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Primitive island arc and oceanic lavas from the hunter ridge-hunter fracture zone. Evidence from glass, olivine and spinel compositions


Sigurdsson, IA and Kamenetsky, VS and Crawford, AJ and Eggins, SM and Zlobin, SK, Primitive island arc and oceanic lavas from the hunter ridge-hunter fracture zone. Evidence from glass, olivine and spinel compositions, Mineralogy and Petrology, 47, (2-4) pp. 149-169. ISSN 0930-0708 (1993) [Refereed Article]

DOI: doi:10.1007/BF01161564


At its southernmost end, the main spreading centre of the North Fiji Basin is propagating into arc crust of the poorly-known Hunter Ridge. We define nine magmatic groups from major element glass chemistry and olivine and spinel compositions in samples dredged from twenty six sites in this area by the "R/V Academician A. Nesmeyanov" in 1990. These include groups of boninites, island arc tholeiites (IAT), mid-ocean ridge basalts (MORB), enriched mid-ocean ridge basalts (E-MORB), olivine porphyritic andesites and basaltic andesite and Na-rhyolites. Primitive lavas containing highly forsteritic olivine phenocrysts are common in all the groups, except for the rhyolites. We report over 100 glass analyses for dredged rocks from this region, and about 300 olivine-spinel pairs for representatives of all the magmatic groups identified, except the Na-rhyolites. The MORB in this region are probably produced at the propagating spreading centre in the southern part of the North Fiji Basin. Juxtaposition of shallow, hot MORB-source diapirs supplying the MORB in this area, and the sub-arc damp, refractory upper mantle beneath the Hunter Ridge, provides suitable petrogenetic conditions to produce a range of magma types, from island arc tholeiites through to high-Ca boninites. The latter were recovered in eleven dredges. The E-MORB lavas recovered from the extreme southern margin of the North Fiji Basin are shown to be essentially identical to those dredged from adjacent older South Fiji Basin crust. It is hypothesized that the former were either scraped off the South Fiji Basin crust during an episode of oblique subduction that may have generated the Hunter Ridge during the last 5 Myr, or alternatively, that slices of the South Fiji Basin crust were trapped and incorporated into the North Fiji Basin as the subduction zones fronting the Vanuatu arc stepped or propagated southward. © 1993 Springer-Verlag.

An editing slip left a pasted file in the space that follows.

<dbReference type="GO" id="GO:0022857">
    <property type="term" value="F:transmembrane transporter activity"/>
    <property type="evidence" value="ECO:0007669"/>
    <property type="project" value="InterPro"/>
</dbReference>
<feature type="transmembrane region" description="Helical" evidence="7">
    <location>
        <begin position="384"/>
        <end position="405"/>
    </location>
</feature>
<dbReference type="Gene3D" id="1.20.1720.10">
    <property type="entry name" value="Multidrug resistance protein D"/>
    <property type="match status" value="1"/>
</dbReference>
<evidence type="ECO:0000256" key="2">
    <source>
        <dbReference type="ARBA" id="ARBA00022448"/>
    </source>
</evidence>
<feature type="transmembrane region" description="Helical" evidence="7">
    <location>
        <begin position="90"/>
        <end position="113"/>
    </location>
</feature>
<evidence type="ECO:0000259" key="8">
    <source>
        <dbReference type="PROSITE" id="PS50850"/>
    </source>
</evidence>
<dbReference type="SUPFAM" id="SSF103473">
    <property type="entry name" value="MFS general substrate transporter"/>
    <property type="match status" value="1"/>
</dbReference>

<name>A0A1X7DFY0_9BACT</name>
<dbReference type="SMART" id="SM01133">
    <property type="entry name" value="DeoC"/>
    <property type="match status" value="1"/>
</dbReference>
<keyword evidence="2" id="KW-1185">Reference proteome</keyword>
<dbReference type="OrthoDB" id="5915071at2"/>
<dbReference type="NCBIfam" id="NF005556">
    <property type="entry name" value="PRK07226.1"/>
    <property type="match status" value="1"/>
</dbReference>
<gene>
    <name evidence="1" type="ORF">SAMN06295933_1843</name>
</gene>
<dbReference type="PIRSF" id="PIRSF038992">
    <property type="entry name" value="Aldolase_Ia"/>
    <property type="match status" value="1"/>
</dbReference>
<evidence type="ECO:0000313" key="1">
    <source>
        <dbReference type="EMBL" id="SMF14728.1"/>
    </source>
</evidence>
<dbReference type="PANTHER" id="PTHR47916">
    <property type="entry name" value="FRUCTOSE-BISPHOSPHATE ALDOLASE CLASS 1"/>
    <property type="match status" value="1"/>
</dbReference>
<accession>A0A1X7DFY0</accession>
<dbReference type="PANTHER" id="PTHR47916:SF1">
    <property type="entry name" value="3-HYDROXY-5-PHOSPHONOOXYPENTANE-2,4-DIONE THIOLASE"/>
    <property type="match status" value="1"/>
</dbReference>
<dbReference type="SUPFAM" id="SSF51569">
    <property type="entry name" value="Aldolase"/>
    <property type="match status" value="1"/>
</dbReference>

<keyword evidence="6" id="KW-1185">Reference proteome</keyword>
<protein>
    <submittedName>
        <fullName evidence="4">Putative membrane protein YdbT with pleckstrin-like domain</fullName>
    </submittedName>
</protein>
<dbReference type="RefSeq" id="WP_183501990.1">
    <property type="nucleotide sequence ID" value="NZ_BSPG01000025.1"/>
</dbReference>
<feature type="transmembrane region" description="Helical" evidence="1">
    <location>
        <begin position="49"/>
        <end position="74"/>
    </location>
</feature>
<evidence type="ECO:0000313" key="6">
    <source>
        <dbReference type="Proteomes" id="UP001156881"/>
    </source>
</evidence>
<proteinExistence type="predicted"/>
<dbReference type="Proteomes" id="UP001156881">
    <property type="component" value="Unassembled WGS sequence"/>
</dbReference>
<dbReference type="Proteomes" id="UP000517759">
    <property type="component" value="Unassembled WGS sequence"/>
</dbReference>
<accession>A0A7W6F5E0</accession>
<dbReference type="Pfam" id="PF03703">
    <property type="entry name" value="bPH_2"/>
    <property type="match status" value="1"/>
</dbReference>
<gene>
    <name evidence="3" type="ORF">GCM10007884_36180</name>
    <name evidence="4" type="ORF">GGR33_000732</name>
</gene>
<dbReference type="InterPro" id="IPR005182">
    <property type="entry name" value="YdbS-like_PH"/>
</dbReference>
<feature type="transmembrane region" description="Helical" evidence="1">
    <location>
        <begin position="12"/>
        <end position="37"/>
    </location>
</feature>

Item Details

Item Type:Refereed Article
Research Division:Earth Sciences
Research Group:Geology
Research Field:Igneous and metamorphic petrology
Objective Division:Expanding Knowledge
Objective Group:Expanding knowledge
Objective Field:Expanding knowledge in the earth sciences
UTAS Author:Sigurdsson, IA (Mr Ingvar Atli Sigurdsson)
UTAS Author:Kamenetsky, VS (Professor Vadim Kamenetsky)
UTAS Author:Crawford, AJ (Professor Anthony Crawford)
ID Code:81011
Year Published:1993
Web of Science® Times Cited:42
Deposited By:Earth Sciences
Deposited On:2012-11-21
Last Modified:2012-11-21

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